Online Headhunters: Working to Find Work
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With job markets skyrocketing from the surge in Internet startups, plenty of dot-coms abound simply to fill positions. Anyone can hop online and type such destinations as Monster.com, HotJobs.com or kforce.com, which exist to help clients find work.
The concept may be a watershed in terms of winning over people skeptical on the word "headhunter." People who visit brick-and-mortar headhunters quickly realize that they must first interview with the recruiter's recruiter before meeting the final recruiter. But with online staffing sites, clients can skip this circle within a circle concept. For most of these businesses, propsective clients have the autonomy. Rather than waiting for a person to match a client with a firm, clients can go online, search from a list of brick-and-click companies and submit a resumé. In due career development center fashion, these sites even explain how to build the resumé before it is sent.
Sure, all of these sites go a long way to hook people up with jobs. Titans such as Amazon.com and America Online pay fees or have signed on for special employer/employee packages to advertise their job boards and help them find candidates. And there is no shortage of people looking for jobs, or even just advice. Consider what has become the leader in the field -- Monster.com. To date, this behemoth said it holds more than six million job seeker accounts, a resumé database with more than three million resumes and job opportunities from thousands of firms. According to Media Metrix, Monster.com was the 87 most visited site on the Web in February.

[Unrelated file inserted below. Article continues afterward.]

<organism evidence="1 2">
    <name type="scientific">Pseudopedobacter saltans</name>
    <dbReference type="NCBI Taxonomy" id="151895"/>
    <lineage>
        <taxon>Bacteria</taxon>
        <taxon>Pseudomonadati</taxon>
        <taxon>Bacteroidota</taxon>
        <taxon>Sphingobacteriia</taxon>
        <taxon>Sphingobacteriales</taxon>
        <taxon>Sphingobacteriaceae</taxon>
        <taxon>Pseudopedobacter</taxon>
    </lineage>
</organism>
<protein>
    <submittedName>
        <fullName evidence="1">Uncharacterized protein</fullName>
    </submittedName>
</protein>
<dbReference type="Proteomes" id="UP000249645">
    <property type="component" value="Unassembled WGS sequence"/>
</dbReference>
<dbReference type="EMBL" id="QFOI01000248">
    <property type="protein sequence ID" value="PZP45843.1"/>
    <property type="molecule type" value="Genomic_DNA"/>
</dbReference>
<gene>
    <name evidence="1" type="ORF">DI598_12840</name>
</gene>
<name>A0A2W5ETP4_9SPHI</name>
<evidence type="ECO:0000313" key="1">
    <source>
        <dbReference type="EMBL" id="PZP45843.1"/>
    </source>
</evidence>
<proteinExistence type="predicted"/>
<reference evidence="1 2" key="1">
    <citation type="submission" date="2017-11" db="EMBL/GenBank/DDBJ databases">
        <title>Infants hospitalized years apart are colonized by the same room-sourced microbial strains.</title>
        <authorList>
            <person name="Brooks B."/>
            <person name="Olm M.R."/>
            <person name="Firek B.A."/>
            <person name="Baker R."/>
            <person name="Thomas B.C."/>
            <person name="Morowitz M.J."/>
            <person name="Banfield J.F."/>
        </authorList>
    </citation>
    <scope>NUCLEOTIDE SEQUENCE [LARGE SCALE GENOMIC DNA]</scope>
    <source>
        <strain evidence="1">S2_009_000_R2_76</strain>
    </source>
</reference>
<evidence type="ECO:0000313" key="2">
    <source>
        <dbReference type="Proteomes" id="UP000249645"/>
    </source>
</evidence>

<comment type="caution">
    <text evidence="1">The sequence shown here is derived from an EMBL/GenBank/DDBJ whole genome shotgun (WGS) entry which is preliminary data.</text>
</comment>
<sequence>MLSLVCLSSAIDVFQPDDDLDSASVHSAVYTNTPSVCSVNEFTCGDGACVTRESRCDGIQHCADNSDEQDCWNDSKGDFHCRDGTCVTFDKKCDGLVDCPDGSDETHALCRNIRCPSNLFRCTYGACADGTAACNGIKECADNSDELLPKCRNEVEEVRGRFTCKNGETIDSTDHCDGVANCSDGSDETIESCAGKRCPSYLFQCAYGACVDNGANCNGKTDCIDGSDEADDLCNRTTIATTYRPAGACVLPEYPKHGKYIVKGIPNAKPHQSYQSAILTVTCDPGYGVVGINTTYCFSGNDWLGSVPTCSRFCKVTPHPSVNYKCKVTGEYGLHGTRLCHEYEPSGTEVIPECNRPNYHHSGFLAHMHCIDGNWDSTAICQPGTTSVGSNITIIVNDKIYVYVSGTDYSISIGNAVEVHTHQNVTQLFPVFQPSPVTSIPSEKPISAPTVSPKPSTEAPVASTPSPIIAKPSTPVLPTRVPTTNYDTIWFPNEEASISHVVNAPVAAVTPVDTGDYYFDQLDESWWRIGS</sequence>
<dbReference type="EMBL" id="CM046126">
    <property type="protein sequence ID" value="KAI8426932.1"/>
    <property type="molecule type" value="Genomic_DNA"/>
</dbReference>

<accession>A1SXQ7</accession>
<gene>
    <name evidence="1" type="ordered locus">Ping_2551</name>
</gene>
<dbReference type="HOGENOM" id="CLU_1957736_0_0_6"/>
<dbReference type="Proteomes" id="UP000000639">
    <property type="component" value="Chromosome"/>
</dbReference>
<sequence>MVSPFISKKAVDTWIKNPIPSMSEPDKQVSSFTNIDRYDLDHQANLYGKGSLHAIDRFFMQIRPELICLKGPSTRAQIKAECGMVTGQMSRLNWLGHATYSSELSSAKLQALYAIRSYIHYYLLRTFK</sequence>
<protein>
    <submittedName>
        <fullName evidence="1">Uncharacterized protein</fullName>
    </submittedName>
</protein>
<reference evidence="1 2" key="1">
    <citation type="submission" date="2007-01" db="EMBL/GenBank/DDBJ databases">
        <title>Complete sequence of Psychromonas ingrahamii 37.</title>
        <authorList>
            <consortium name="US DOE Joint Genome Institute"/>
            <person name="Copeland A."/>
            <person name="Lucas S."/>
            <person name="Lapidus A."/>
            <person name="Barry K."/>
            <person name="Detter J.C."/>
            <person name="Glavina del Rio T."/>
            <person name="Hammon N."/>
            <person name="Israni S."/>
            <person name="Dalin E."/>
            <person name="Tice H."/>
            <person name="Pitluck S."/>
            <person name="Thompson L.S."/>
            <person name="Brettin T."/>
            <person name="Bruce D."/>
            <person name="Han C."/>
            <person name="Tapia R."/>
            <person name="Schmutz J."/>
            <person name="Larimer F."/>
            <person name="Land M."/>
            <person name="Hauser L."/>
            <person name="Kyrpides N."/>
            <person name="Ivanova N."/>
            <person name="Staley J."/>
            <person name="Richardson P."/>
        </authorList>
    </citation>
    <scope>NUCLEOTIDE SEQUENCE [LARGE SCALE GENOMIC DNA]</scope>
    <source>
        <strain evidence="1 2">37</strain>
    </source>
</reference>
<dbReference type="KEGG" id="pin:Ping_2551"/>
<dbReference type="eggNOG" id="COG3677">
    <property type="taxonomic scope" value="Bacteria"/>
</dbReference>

But there is one key thing these dot-coms don't do -- tell people what a specific company's corporate culture is like -- whether casual or formal dress is required, whether the work atmosphere is hyper or relaxed, and other kinds of specifics that only a person who is employed there would know. And that is where WetFeet.com comes in. Launched in 1994 as WetFeet Press Inc., co-founder and current President Steve Pollock said the seed of WetFeet.com was planted shortly after he graduated from Stanford business school. Recognizing that the job searching process was not a user-friendly experience, Pollock and a friend aimed to capitalize on the lack of help and advice in this sector.
"We did it for a lot of reasons," Pollock said. "We weren't getting a lot of info about companies and no one else was doing it. Looking for jobs is a very intimidating process and what we have doen is taken steps to lessen that."
They did oodles of research and created and sold career advice guides featuring intimate corporate profiles. Looking to stay ahead of the business curve, they went online in the summer of 1995, and have since taken off. Pollock said WetFeet.com has increased in sales both from offline products, including pamphlets and insider guides purchased internationally, and online, where he said companies choose from a number of packages, with the basic suite starting at $5,000. For this sum, firms get representation on the site and online Q&A sessions with job applicants.
"These firms work with us to improve their recruitment efforts," Pollock said. "Together, we work hard to present balanced -- both positives and negatives are represented -- assessments to help comp